This week, Science publishes a special issue on the 20th anniversary of the sequencing of the human genome. It is a time to remember an important truth about science: that new knowledge always leads to new questions. There was a time when we thought that the complete sequence of the genome would abruptly produce a host of new answers. It didn’t. We were surprised that there weren’t more human genes, we didn’t know what to make of all the introns, and we suddenly realized that epigenetics might be just as important as the sequence itself.
It is a story of scientific process. Hypotheses were proposed and tested, new ideas emerged, and vigorous scientific debates were held. Original thoughts were corrected and revised. During this stressful time of COVID-19, it’s good to be reminded that the honorably self-correcting process of science still leads to new knowledge and possibilities.
It is a story of technology. From slab gels to ABI sequencers, Affymetrix chips, Illumina beads, capillary electrophoresis, sequencing by synthesis, RNA-Seq, Ancestry.com, and CRISPR, it is a story of new ways of understanding the structure and behavior of genes—a story fueled by a combination of true curiosity, business rewards, and scientific glory.
It is a remarkable human drama. Firmly established in our scientific lore and history are Herbert Boyer and Stanley Cohen launching Genentech, Craig Venter and Francis Collins competing to complete the genome sequence first, Nancy Wexler striving to understand Huntington’s disease, Mary-Claire King discovering the BRCA1 gene, Henry Louis “Skip” Gates challenging folks with their true heritage, and a cast of scientific luminaries racing to be the first to describe and patent CRISPR.
For those of us who remember the first generation of sequencing gels, it is astonishing to see what we know now and how fast it has happened. But as well as we have done with the As, Ts, Gs, and Cs, we have done far less to grapple with the equitable use of genetic data. As Alondra Nelson, author of The Social Life of DNA: Race, Reparations, and Reconciliation After the Genome, said in her plenary address at the American Association for the Advancement of Science (AAAS) meeting last year, there is a “lag between developments in science, technology, and medicine, and society’s full appreciation of both the potential harms and goods that these developments might yield, including the fact of these harms often having disproportionate impact on marginalized communities.”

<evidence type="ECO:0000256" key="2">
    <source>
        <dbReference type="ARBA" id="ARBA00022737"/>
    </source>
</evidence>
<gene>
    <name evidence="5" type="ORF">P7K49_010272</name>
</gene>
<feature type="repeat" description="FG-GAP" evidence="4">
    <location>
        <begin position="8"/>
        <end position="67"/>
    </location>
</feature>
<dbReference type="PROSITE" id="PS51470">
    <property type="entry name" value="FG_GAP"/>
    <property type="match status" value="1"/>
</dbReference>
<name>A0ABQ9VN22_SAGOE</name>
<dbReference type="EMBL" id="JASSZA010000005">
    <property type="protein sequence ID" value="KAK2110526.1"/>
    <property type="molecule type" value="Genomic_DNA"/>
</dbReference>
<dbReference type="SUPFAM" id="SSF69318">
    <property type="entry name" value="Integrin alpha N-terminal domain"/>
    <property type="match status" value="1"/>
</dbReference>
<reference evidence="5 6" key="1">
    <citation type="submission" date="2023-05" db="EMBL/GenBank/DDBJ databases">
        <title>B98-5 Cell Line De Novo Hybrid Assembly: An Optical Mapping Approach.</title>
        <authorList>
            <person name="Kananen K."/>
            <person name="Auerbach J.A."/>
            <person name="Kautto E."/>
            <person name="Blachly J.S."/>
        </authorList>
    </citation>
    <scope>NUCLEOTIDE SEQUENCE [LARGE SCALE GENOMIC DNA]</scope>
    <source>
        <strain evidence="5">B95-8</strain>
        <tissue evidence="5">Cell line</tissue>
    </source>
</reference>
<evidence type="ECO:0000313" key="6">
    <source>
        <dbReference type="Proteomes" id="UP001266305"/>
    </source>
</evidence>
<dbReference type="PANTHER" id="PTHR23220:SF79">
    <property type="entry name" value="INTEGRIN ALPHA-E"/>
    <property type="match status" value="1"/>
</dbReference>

This week’s special issue deals with all of this. AAAS President Claire Fraser, who played a key role in the public human genome project, points out in an editorial how important the online genomic resources have been for all of science—including research done by individual investigators. Elisabeth Pennisi reports on the lag in sequence data from Africa and the worries that creates for equitable genome-wide association studies. Luis Campos reviews Narrative in the Age of the Genome: Genetic Worlds, which takes us through all of the social complexities of our genetic stories. Our latest NextGen Letters section highlights thoughts from young scientists about what DNA tells them about their heritage. A Perspective by Namandje Bumpus challenges us to confront the injustices brought about by a lack of diversity in clinical trials. And the Policy Forum presents short reflections by a set of experts on the science and implications of the genome after 20 years.
Science has had a front-row seat to all of this knowledge and history. It is a privilege to hear the stories from my colleagues who handled the papers and made decisions about how to document it all. But the story is far from over. Every time a new milestone is reached, it raises more questions than answers.